“I still do not know what I was arrested for, I was only told that I am dangerous,” Jarrar said during a reception in Ramallah on Thursday afternoon. “This is what we have always said when it comes to administrative detention — that it’s arbitrary. That it’s always political. Therefore we demand to put an end to this illegal practice.”
The US President claims all IS territory in Syria has been retaken. However, the US-backed SDF alliance maintains it will take another week before a complete victory.
Too many representatives chose to bloviate instead of interrogate — except for one.
From the 80s onwards, the borderlands were rife with paramilitary cruelty and racism. But the president’s rhetoric has thrown fuel on the fire. By Greg Grandin
No myth in American history has been more powerful, more invoked by more presidents, than that of pioneers advancing across the frontier – a word that in the United States came to mean less a place than a state of mind, an imagined gateway into the future. No writer is more associated with the idea of the frontier than Frederick Jackson Turner, who, in the late 1800s, argued that the expansion of settlement across a frontier of “free land” created a uniquely American form of political equality, a vibrant, forward-looking individualism. Onward, and then onward again. There were lulls, doubts, dissents and counter-movements. But the expansionist imperative has remained constant, in one version or another, for centuries. As Woodrow Wilson, who before he was president was a colleague of Turner, said: “A frontier people always in our van, is, so far, the central and determining fact of our national history. There was no thought,” Wilson said, “of drawing back.”
So far. The poetry stopped on 16 June 2015, when Donald Trump announced his presidential campaign by standing Turner on his head. “I will build a great wall,” Trump said.
‘Trump acts as if Russia is our best friend. But it’s our adversary. And this is how you should talk to an adversary’
I wasn’t supposed to be here for this picture. It was taken on the 70th anniversary of the Normandy landings – all the heads of state had gathered there and were coming out of an impromptu luncheon. The official photographers from each country had been kicked out – we were all supposed to leave the building. But I have a knack of making myself small and sticking around.
The shot shows the kind of interaction President Obama had with President Putin during his tenure. It was 2014, a particularly tense time between the two countries. You can see in the facial expressions and gestures that this was a very serious conversation. There are interpreters stood behind them, but I get the impression from Putin’s face that he understood exactly what was being said in English.
Groups say no evidence yet of self-harm from craze, but resulting hysteria poses a risk
It is the most talked about viral scare story of the year so far, blamed for child suicides and violent attacks – but experts and charities have warned that the “Momo challenge” is nothing but a “moral panic” spread by adults.
Warnings about the supposed Momo challenge suggest that children are being encouraged to kill themselves or commit violent acts after receiving messages on messaging service WhatsApp from users with a profile picture of a distorted image of woman with bulging eyes.
President says he believes North Korean leader knew nothing about treatment of US student
Donald Trump has said he took Kim Jong-un “at his word” when he denied any responsibility in the imprisonment and torture of Otto Warmbier that led to the US student’s death in 2017.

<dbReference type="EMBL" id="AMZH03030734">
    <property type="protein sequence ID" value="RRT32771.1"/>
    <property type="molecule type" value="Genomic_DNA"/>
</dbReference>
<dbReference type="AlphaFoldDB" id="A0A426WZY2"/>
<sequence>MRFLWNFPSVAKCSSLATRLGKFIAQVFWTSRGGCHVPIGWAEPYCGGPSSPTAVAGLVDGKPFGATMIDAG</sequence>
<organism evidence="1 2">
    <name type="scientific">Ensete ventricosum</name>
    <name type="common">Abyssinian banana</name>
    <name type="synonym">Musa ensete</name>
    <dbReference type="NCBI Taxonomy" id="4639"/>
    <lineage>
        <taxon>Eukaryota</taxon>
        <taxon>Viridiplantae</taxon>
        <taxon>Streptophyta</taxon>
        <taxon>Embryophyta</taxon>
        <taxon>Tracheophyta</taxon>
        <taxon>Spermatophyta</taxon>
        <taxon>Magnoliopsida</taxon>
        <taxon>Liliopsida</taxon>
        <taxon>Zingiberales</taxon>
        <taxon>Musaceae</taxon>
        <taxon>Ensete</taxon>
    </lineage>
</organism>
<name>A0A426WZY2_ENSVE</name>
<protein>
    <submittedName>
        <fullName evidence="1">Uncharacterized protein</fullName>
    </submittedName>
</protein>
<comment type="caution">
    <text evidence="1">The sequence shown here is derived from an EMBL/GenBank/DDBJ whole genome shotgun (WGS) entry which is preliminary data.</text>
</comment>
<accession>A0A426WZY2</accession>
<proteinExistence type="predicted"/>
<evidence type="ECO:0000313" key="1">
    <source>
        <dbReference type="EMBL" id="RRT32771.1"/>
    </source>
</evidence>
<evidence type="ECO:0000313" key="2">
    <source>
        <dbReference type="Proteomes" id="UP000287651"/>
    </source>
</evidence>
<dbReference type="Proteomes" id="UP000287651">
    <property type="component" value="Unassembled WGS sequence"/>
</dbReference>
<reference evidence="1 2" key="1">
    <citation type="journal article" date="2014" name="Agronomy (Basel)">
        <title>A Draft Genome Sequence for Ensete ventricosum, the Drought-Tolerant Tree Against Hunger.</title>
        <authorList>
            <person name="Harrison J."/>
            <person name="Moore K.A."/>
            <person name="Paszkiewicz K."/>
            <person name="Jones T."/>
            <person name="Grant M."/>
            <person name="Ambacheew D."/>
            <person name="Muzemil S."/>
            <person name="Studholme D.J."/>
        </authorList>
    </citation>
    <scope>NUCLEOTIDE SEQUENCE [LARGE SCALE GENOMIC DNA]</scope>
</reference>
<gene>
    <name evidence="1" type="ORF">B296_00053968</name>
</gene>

“Some really bad things happened to Otto,” Trump said. “But Kim tells me that he didn’t know about it and I will take him at his word.”
Kass is only the latest pro-vaccine health practitioner to be subjected to an online harassment campaign by anti-vaxxers. Networks of closed Facebook groups with tens of thousands of members have become staging grounds for campaigns that victims say are intended to silence and intimidate pro-vaccine voices on social media. The harassment only exacerbates an online ecosystem rife with anti-vaccine misinformation, thanks in part to Facebook’s recommendation algorithms and targeted advertising. “Their goal is to tell my patients what a bad person I am so I lose business,” Kass told the Guardian by phone, five days into his ordeal. “It’s made me reluctant to engage online.”
“What we’re going to do is take back our country,” Meadows said. “2012 is the time that we’re going to send Mr Obama home to Kenya or wherever it is. We’re gonna do it.” In an interview with Roll Call in 2012, Meadows said he had used a “poor choice of words” and acknowledged that Obama was an American citizen.
The blunderer-in-chief has let North Korea’s dictator emerge unscathed over his regime’s appalling human rights abuses
Donald Trump’s self-reverential style of personalised, fly-by-the-seat-of-your-pants diplomacy just crashed and burned in Hanoi. It is fitting, perhaps, that Vietnam – scene of past American humiliations – was the setting for the blunderer-in-chief’s greatest flop. Trump tried to wing it in nuclear talks with North Korea’s more canny leader, Kim Jong-un, and got what he deserved: precisely nothing. The summit, like last year’s effort in Singapore, was a Trump vanity project – and proved a labour in vain.
In principle just about everybody, including close neighbours South Korea, China and Russia, would like to see North Korea’s nuclear arsenal brought under international supervision, and preferably eliminated altogether. To make such a mess of things, given this exceptional consensus, is a true measure of Trump’s incomparable incompetence. Yet this is barely a surprise. It is entirely of a piece with his amateurish approach to key foreign policy challenges the world over.